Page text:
domingo, 5 de abril de 2009

As babozeiras que a mídia conta sobre saúde

Oi pessoal,
Esse é o tema do próximo paper que estou enviado para uma revista americana de educação médica. Na verdade é um estudo que descreve as provas que damos para nossos alunos de medicina e nutrição na UnB. Elas servem para que os estudantes possam identificar as melecas que aparecem na mídia sobre temas de sáude (vejam um exemplo aqui: Prova de V-ou-F de bioquímica clínica).
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Este artigo, se aceito, será publicado em um volume especial da Bambed (Biochemistry and Molecular Biology Education). Saibam mais clicando aqui. .
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Vejam um trecho do nosso paper:
We consider the use of an exam based on “what´s on the news” because our students will have to face the heavy influence of the media on how their future patients perceive and handle health issues [11, 12]. Since health information on the media commonly contains errors and oversimplification [12, 13, 14], our future health professionals should be able to distinct what is correct from what is not. By being able to make distinctions, these future professionals might be able to advise their patients of these mistakes and avoid negative influence media might have on them. An example of mistake found in the media is the case of a US television network that aired a story that lemon-juice could be a substitute for costly HIV medications [14] (in fact, the true story was that lemon juice could affect sperm motility [15]).
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Gostaram do exemplo do suco de limão como "medicamento" anti-AIDS ? Espero que em alguns meses nosso estudo esteja publicado e disponível a todos.
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Judging media-texts on health issues as a new type of medical exam
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Julia Oliveira (foto abaixo), Diego Mesquita and Marcelo Hermes-Lima
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Departamento de Biologia Celular, and Faculdade de Medicina, Universidade de Brasília, Brasília, DF 70910-900, Brazil.
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Para ler o resumo (abstract) do estudo, clique aqui.
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2 comentários:

Ciência Brasil disse...

BAMBED, a ser submetido
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Judging media-texts on health issues as a new type of medical exam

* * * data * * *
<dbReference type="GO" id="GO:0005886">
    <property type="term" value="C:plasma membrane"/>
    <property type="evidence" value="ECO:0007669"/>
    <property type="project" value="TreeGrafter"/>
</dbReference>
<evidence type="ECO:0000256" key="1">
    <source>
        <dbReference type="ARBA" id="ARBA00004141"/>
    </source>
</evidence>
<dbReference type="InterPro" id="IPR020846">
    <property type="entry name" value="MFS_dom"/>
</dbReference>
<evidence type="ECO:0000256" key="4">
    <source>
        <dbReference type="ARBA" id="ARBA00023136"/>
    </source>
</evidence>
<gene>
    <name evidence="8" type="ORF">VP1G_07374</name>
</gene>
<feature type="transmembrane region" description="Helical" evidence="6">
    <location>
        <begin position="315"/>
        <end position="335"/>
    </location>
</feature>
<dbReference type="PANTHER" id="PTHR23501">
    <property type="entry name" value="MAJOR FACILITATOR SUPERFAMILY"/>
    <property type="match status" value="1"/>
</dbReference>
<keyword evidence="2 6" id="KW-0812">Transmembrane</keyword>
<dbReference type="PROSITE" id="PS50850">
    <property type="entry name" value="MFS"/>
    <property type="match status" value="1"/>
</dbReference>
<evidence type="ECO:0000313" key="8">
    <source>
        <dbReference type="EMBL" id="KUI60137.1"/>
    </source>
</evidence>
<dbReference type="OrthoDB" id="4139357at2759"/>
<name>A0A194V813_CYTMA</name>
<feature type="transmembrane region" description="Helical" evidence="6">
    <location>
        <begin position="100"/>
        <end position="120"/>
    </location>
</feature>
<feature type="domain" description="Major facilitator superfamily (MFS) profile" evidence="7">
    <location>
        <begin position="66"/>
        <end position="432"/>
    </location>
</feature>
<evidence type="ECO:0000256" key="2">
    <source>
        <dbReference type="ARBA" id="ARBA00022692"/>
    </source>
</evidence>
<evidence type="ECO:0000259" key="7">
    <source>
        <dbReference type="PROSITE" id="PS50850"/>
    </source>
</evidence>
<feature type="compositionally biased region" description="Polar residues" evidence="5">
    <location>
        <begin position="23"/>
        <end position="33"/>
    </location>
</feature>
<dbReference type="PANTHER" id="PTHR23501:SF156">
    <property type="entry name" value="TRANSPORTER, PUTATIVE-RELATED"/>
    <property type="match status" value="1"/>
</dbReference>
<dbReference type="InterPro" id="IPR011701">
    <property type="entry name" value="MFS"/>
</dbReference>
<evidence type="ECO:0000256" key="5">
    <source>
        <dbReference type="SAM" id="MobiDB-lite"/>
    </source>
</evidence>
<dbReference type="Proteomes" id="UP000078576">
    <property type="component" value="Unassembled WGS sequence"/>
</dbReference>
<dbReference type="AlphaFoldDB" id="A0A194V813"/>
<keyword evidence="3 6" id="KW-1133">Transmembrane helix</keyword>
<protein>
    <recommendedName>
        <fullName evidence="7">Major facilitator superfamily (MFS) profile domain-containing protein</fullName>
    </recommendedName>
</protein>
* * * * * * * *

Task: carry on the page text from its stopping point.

Julia Oliveira, Diego Mesquita and Marcelo Hermes-Lima

Abstract:

Health-related popular articles issues and medical tips are easily found among magazines and other media sources. With the increasing popularity of the internet, medical information has become more abundant and easier to be obtained by the general population. Misconceptions are very common on these sources, however recognizing them may require good biomedical knowledge. The ability to judge knowledge is, according to Bloom’s scale, a very advanced step in the learning process. In this sense, we decided to use fragments of articles from the internet as part of a formal exam to evaluate students' overall learning of Clinical and Applied Biochemistry (CAB). This test, known as the True-or-False (T-or-F) exam, is made up of statements found online that are judged by freshman medical and nutrition students taking Basic Biochemistry. In the last 4 teaching-semesters, students' acceptance and responses to T-or-F exam on CAB were evaluated through questionnaires (using a 5-point Likert scale). Results from 258 students indicate that 69% of them felt the exam was difficult. 87% thought the exam was of good quality, and 69% believed that using media-questions is relevant for learning CAB. However, only 64% thought the exam evaluated satisfactorily what they learned in class. Also, the average grade obtained was 5.85 (out of 10, for the four semesters). Such low average is probably because students are not familiarized with this sort of examination that does not require memorizations of biochemical pathways – it instead evaluates the application of knowledge. Thus, the T-or-F exam on CAB is an innovative way of evaluating knowledge and of enabling students to be critic about information they receive. The majority of students acknowledged the relevance of this exam for learning purposes and, so, it could be well-applied to other fields of science.

Anônimo disse...

Faustão e Gugu juntos mais a propaganda das Casas Bahia é o estupro dominical que afeta os tímpanos (causando, entre outros males, um stress sem tamanho), dos brasileiros!